Tips for Colorblind Artists

Being a colorblind artist myself, I have arranged a series of tips that I find helpful when painting and dealing with my ‘disability’.

Embrace It

Yeah, get over it. The first instant that you find out that you are a colorblind artist, you might be angry or feel jaded. I know I did. I had always wondered why red lights at intersections were such a dull color. I actually confirmed that I was colorblind while at an art show. People were remarking on how beautiful the red and orange hues really popped out at them. I, however, didn’t see it that way. After that day I came to the conclusion that my art was a lie. My eyes were lying to me!

I tried to paint a little more red in my art to overcompensate, but that only netted very unrealistic results. Then I got over it. Colorblindness is who you are and how you see the world. Much like your artwork, it is how you ‘see’ the world.

The Trouble with Portraits

Portraits and colorblind artists do not usually mix. Especially if you cannot see red very well. Imagine painting a portrait for a customer only to hear them say “Grandma looks the way she did at her funeral. Why is she so pale?”

Not being able to see those cheery red cheeks in your customer’s photo of Grandma Jean doesn’t translate well when you control the color in a portrait. A good solution for this is to paint in black and white. It’s a classy twist that allows you to be a little more creative.

Make It Your Gimmick

When I show my art to a potential customer I explain to them that I am an ocean enthusiast. Protecting the ocean is one of my goals when I paint along with education, awareness, and helping other charities such as DAN and Breast Cancer Awareness funds. I also explain to them that everything I paint is how you would expect to see it underwater. Never will you find a creature out of its native ocean or breaking its behavior patter.

This statement pales in comparison to ‘oh yeah, I’m also colorblind’. Watching the amazement of a potential customer is always flattering and it is usually followed up with a statement on how I should call myself the Colorblind Artist. And yes, I have found some level of success with my disability. So in your artist statement or the next time you have an opportunity to talk to a customer about your art, throw them a curve and admit your colorblindness and educate them.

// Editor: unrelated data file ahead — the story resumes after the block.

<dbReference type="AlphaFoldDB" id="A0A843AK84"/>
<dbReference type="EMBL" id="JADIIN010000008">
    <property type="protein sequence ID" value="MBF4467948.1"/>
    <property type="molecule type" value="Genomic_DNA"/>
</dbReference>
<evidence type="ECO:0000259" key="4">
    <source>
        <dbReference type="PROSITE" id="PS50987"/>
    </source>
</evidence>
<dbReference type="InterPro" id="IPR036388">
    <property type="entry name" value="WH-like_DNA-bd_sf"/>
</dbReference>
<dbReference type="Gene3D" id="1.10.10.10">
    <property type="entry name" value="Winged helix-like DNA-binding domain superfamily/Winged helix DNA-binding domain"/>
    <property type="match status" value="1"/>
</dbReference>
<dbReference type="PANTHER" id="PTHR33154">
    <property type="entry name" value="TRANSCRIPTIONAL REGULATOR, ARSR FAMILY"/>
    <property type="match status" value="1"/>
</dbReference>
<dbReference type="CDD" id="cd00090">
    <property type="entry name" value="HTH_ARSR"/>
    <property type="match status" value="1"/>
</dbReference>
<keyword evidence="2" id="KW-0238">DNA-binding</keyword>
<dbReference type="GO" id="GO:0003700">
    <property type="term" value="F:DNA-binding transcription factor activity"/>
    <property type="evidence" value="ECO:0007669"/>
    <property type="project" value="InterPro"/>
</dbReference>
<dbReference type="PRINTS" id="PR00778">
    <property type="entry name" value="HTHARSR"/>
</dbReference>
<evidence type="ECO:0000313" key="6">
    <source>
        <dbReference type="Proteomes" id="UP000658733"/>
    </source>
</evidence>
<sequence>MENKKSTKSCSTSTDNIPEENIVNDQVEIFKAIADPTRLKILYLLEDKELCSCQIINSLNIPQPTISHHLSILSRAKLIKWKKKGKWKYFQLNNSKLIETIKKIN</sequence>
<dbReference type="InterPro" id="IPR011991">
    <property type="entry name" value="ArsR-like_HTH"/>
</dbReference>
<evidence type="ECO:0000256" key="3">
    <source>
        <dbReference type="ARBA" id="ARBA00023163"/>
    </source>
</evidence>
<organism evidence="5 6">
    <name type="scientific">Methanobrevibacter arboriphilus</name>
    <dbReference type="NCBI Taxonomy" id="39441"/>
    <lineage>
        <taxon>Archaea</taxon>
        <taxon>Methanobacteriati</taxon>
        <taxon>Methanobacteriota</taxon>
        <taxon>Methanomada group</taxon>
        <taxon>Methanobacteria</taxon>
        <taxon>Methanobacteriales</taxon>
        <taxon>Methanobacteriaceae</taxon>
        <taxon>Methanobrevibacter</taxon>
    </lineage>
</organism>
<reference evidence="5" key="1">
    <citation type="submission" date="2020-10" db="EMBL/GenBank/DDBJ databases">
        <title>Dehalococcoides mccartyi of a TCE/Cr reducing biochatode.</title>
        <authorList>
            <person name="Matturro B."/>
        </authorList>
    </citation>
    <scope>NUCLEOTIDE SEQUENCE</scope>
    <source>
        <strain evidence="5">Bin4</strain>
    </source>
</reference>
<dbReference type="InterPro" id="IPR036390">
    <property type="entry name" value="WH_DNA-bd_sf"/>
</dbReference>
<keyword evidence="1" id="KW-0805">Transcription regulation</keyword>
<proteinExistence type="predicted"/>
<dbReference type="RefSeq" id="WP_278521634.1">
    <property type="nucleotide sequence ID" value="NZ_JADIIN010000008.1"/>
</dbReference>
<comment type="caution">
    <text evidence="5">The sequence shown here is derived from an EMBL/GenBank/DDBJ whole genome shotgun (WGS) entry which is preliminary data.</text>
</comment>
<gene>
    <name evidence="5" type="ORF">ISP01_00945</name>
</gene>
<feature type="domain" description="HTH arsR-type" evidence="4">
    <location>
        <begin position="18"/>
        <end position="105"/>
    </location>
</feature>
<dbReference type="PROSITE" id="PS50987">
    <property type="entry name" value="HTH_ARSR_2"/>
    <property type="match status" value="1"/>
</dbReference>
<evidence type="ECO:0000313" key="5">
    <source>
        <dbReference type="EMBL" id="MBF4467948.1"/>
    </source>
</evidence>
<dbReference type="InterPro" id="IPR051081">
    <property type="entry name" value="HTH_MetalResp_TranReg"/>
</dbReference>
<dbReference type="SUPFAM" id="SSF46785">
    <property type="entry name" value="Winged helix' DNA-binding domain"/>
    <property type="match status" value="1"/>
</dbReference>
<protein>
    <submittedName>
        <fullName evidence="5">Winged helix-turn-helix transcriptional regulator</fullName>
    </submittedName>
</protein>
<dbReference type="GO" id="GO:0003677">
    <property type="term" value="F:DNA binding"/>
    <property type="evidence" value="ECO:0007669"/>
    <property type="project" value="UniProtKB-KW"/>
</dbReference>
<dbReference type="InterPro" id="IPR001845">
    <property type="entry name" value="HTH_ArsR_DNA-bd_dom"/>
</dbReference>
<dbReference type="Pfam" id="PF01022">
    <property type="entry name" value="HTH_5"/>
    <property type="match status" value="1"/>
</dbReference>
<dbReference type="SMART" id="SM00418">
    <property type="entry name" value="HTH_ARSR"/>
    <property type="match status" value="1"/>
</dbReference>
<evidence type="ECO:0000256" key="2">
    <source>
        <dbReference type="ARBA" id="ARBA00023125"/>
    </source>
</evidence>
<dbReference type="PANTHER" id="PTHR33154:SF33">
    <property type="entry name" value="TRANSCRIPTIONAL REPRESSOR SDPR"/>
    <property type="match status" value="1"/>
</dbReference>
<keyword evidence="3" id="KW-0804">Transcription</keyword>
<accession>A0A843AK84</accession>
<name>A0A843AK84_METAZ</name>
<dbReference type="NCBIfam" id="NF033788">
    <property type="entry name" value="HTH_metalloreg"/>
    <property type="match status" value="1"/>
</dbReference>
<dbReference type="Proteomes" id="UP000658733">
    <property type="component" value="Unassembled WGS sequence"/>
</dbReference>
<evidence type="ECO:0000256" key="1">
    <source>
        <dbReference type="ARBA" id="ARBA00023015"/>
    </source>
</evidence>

Lock, Load, and Label Your Pallet
If you are red-green colorblind like I am and you decide to paint blue and purple on the same canvas you will find it hard to discern the differences between the two colors. Fear not! The color’s name is printed on the tube!

Seriously though. If you cannot tell blue from purple or light green from yellow label your pallet. Use a Sharpie or pen to label the paint on your pallet so you know which paint is which. Eventually you will know exactly where that Cadmium Blue is and will allow you to avoid using Dioxazine Purple when you don’t mean to.

Educate Yourself and Others

Here is a quick run down of some colorblind triva.

  • Colorblindness is considered a disability.
  • Colorblind people should not fly airplanes as there is a colorblind test that can tell if you can see the red and green markers.
  • Not all colorblind people see just in black and white.
  • There are three types of colorblindness: Monochromacy, Dichromacy, and Anomalous trichromacy (which is split into three categories: protanopic, deuteranopic, tritanopic)
  • 10% of men are protanopic (red-green colorblind)
  • Colorblindness is hereditary, so blame your mom and dad.
  • While underwater the first hue to leave the spectrum is red. So when you are 20 meters underwater what a protanopic colorblind person would see is the exact same as what a non-colorblind person would see.

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